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Gardeners, help me choose some plants...

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I need to fill a bed at our lakefront cottage. The raised bed has been filled with very sandy soil and shredded wood. The bed is about 3 by 20 and is in full sun. It will get little maintenance, as the cottage has different occupants each week. Dogs will be tied out nearby, so it can't be poisonous. It will be stepped on from time to time. It will not have an easy life :)


Pretty would be nice :)


Any ideas?



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If that bed were here in Texas, I'd opt for Asian Jasmine or Lirope grass. Both can take sun, shade, heat, cold, and abuse of all sorts.


You are in a way different zone that me, though.


I'd go to an one independent garden nursery with some photos of the area. Ask questions and tell your story. They will have good recommendations for your area.

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Coreopsis would be good too.


from http://www.soonerplantfarm.com/index.cfm/fuseaction/specials.specDetail/recID/22/index.htm

The Coreopsis is very easy to grow and will tolerate any soil except waterlogged soil. It prefers lean, sandier soils and requires little watering once established. Full sun is preferred for prolific blooms. Very little fertilizer, if any, is needed, especially once established.


This is the variety I had, at another house:

'Moonbeam' produces masses of bright yellow flowers all summer long. A very popular perennial used extensivly in gardens and Landscapes. Emerald green foliage is very thin and fern like contrasting well with the small daisy like flowers. A very heat and drought tolerant variety.


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I have to second the nurseryman's vote, because I'm getting the impression this is in Michigan? Is that true?


Sedums have a hope of surviving. So do some ornamental grasses. Blue Sea Holly is very striking, but parts of Michigan are in zone 3. It can't make it in zone 3.


What hardiness zone is this flower bed in?

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HA!HA!HA! Concrete! I would love to tell clients that at times! Just to see the look on their faces...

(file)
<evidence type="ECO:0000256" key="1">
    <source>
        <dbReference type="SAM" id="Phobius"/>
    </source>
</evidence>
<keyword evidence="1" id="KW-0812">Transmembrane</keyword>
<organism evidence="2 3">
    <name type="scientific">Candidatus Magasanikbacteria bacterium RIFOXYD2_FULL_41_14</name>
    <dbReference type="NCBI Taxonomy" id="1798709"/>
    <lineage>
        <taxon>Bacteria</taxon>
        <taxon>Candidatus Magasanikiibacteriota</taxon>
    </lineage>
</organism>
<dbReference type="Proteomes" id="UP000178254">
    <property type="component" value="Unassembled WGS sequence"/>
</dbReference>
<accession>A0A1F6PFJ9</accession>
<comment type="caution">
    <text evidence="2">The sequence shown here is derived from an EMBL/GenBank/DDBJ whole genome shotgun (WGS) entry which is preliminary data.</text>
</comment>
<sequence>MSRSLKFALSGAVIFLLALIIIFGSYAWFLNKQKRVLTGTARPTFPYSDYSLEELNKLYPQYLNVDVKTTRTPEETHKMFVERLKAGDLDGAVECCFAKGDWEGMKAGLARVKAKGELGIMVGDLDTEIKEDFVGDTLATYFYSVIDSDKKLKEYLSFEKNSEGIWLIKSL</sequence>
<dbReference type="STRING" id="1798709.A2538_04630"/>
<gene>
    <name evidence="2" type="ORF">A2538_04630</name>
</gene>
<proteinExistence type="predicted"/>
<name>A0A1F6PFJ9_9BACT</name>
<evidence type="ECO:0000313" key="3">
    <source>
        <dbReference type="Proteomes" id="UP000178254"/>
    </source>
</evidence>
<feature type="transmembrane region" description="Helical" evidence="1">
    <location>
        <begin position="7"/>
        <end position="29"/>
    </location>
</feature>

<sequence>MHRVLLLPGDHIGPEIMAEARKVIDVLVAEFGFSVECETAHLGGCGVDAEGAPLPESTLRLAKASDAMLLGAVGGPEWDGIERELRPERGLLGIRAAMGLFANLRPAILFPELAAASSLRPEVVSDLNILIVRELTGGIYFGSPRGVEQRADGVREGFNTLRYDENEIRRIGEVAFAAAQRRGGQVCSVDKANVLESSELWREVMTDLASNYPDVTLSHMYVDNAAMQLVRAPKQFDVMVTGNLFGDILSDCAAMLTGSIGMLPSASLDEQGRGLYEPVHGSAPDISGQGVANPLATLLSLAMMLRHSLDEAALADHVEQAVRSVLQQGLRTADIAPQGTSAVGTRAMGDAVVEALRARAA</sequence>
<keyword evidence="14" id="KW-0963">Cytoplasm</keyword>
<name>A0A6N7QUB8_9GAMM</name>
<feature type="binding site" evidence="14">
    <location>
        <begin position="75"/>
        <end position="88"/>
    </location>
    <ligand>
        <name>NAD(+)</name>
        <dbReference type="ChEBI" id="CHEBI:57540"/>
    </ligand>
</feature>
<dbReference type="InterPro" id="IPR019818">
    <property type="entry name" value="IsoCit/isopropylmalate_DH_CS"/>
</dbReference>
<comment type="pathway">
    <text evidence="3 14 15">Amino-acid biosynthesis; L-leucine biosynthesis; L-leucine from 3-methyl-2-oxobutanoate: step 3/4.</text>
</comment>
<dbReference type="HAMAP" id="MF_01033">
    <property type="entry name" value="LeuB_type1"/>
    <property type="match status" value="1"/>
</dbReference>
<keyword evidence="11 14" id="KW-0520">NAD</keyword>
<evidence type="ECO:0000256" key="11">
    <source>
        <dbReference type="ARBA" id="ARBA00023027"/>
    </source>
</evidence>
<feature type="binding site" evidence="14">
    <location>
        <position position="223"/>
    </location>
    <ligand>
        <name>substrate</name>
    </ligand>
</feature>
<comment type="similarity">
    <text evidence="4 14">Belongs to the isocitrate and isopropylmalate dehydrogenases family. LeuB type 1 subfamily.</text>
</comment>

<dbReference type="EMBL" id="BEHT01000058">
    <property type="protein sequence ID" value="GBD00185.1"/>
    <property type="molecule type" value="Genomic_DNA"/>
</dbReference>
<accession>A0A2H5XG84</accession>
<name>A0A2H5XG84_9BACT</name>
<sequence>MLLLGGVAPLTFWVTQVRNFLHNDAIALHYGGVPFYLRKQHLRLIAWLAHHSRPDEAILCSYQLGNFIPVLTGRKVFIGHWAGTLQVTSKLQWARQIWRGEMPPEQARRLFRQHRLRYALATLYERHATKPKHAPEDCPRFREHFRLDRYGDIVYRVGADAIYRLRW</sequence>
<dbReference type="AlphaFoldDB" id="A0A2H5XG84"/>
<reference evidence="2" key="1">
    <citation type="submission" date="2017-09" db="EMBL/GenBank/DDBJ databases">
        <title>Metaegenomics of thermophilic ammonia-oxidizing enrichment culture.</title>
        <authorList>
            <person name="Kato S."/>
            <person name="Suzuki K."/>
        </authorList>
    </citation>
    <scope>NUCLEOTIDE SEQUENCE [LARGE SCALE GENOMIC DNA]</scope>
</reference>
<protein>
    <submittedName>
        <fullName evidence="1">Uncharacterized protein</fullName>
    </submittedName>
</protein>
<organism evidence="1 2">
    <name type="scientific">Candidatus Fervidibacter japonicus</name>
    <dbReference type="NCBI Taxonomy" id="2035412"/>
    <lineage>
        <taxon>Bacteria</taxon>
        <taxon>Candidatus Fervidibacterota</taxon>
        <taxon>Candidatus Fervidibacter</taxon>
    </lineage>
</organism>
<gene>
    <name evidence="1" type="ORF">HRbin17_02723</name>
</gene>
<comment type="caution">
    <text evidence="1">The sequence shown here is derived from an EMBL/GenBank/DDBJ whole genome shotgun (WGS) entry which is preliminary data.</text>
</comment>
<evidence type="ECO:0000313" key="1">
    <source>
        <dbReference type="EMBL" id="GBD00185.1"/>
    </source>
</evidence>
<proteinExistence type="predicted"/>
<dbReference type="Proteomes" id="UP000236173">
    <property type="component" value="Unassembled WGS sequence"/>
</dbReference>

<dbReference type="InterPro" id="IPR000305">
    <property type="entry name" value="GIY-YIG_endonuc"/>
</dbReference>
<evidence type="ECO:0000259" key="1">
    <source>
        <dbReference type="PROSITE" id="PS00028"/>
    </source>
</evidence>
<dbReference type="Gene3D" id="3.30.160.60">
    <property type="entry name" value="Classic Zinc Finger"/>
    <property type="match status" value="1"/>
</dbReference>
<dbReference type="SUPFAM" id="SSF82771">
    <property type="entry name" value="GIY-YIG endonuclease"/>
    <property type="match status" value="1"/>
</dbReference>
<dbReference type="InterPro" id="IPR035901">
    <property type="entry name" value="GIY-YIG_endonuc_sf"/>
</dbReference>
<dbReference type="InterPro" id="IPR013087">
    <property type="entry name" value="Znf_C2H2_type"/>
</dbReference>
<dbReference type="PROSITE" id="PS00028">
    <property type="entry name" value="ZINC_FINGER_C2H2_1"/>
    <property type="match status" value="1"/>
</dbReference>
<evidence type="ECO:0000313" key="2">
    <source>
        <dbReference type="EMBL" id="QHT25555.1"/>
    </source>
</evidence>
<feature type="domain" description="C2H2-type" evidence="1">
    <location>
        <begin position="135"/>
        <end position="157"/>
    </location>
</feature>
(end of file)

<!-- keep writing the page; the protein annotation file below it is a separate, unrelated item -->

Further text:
Why wood chips? Do you mean properly aged mulch? Does it look like coarse compost or fresh from a tree?

Get a few bags of compost, you'll need it.

From the sound of what you are growing in, he was partly right, sedum & concrete would thrive there.


So, this is what you can do. You'll be doing xeroscaping. Fancy sounding isn't it.

I will throw a bunch of names out there, not common names they vary by region. You can take your list back to a proper garden center and buy whatever they have that is hardy in your region. Did you say water front also? If so, there's the whole salt spray factor also (I have that here also, clients feet from the bay, sound or ocean depending on town)...

Do you have deer?


some Astilbe varieties do fine in sun.

Leucanthemum (daisy)

Nipponamthemum (daisy)

(perennial, looks nothing like the annual) geranium




Ajuga is a groundcover

Allium (any variety, chives, garlic and those gigantic purple globes on very thick stalks are all Allium)

Dianthus (many times found in annual flats- are a perennial here in 6B)


Echinacea (not my favorite plant but will do in this area)

many Hostas do well in full sun


Phlox subulata- is the evergreen groundcover (paniculata is the disease prone upright, and absolutely beautiful)

There are TONS of new Rosa rugosa varieties that are doubl;e flowered, in different colors and fragrant, you could do the whole bed in that and walk away happy.


Columbine (for the life of me cannot remember the latin name!)




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I should also mention- anything you plant this year will need water, even sedum.

Get some soaker hose and a nelson digital timer to hook up to your spicket. Duct tape it shut so no-one plays with it.

Not all of the plants I mentioned are xeroscaping, but will do perfectly well in this spot. If you pack the bed with nice plats it will be obvious not to walk there. If you make a border with one type of plant, any old dullard will know to walk around (we use this on commercial properties in the tourist area we live in all the time and it usually works- there no accounting for the die-hard-dullards though! LOL)

Have fun & hope there are a few open weeks for you to use the property!


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Wow. You all are great. I am planting only sedums and some ornamental grasses this week, but I am printing this and will add more through the summer.


I think we are in zone 6. The cottage is in Michigan, on Lake Michigan. No salt, but occasional high wind and brutal winter weather. I'll try to attach a picture.



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